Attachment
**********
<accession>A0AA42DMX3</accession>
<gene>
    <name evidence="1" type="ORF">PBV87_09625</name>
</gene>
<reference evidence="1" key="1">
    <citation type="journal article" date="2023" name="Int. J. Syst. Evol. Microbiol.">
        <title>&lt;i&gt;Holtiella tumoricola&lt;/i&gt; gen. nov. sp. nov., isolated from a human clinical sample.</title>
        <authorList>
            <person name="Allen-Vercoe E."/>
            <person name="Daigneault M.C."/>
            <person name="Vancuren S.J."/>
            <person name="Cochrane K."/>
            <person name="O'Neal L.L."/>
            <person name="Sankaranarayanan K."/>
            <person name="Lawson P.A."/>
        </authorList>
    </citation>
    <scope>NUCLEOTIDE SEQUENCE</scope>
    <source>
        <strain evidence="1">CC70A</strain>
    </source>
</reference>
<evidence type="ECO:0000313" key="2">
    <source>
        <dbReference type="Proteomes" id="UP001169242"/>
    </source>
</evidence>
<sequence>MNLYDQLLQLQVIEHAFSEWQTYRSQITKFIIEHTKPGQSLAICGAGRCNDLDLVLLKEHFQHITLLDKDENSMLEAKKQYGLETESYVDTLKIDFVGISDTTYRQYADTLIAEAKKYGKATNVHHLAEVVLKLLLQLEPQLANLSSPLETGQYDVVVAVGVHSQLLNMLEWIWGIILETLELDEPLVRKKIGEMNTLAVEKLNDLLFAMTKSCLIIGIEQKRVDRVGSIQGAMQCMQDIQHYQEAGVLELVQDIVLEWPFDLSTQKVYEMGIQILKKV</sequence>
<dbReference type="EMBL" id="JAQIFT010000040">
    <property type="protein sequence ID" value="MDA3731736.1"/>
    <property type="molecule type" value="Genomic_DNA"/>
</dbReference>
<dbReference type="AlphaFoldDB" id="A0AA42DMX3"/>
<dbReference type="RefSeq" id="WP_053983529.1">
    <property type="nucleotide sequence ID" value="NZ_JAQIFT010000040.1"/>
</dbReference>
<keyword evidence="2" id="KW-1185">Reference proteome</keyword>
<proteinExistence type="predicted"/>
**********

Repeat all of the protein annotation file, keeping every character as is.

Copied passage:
<accession>A0AA42DMX3</accession>
<gene>
    <name evidence="1" type="ORF">PBV87_09625</name>
</gene>
<reference evidence="1" key="1">
    <citation type="journal article" date="2023" name="Int. J. Syst. Evol. Microbiol.">
        <title>&lt;i&gt;Holtiella tumoricola&lt;/i&gt; gen. nov. sp. nov., isolated from a human clinical sample.</title>
        <authorList>
            <person name="Allen-Vercoe E."/>
            <person name="Daigneault M.C."/>
            <person name="Vancuren S.J."/>
            <person name="Cochrane K."/>
            <person name="O'Neal L.L."/>
            <person name="Sankaranarayanan K."/>
            <person name="Lawson P.A."/>
        </authorList>
    </citation>
    <scope>NUCLEOTIDE SEQUENCE</scope>
    <source>
        <strain evidence="1">CC70A</strain>
    </source>
</reference>
<evidence type="ECO:0000313" key="2">
    <source>
        <dbReference type="Proteomes" id="UP001169242"/>
    </source>
</evidence>
<sequence>MNLYDQLLQLQVIEHAFSEWQTYRSQITKFIIEHTKPGQSLAICGAGRCNDLDLVLLKEHFQHITLLDKDENSMLEAKKQYGLETESYVDTLKIDFVGISDTTYRQYADTLIAEAKKYGKATNVHHLAEVVLKLLLQLEPQLANLSSPLETGQYDVVVAVGVHSQLLNMLEWIWGIILETLELDEPLVRKKIGEMNTLAVEKLNDLLFAMTKSCLIIGIEQKRVDRVGSIQGAMQCMQDIQHYQEAGVLELVQDIVLEWPFDLSTQKVYEMGIQILKKV</sequence>
<dbReference type="EMBL" id="JAQIFT010000040">
    <property type="protein sequence ID" value="MDA3731736.1"/>
    <property type="molecule type" value="Genomic_DNA"/>
</dbReference>
<dbReference type="AlphaFoldDB" id="A0AA42DMX3"/>
<dbReference type="RefSeq" id="WP_053983529.1">
    <property type="nucleotide sequence ID" value="NZ_JAQIFT010000040.1"/>
</dbReference>
<keyword evidence="2" id="KW-1185">Reference proteome</keyword>
<proteinExistence type="predicted"/>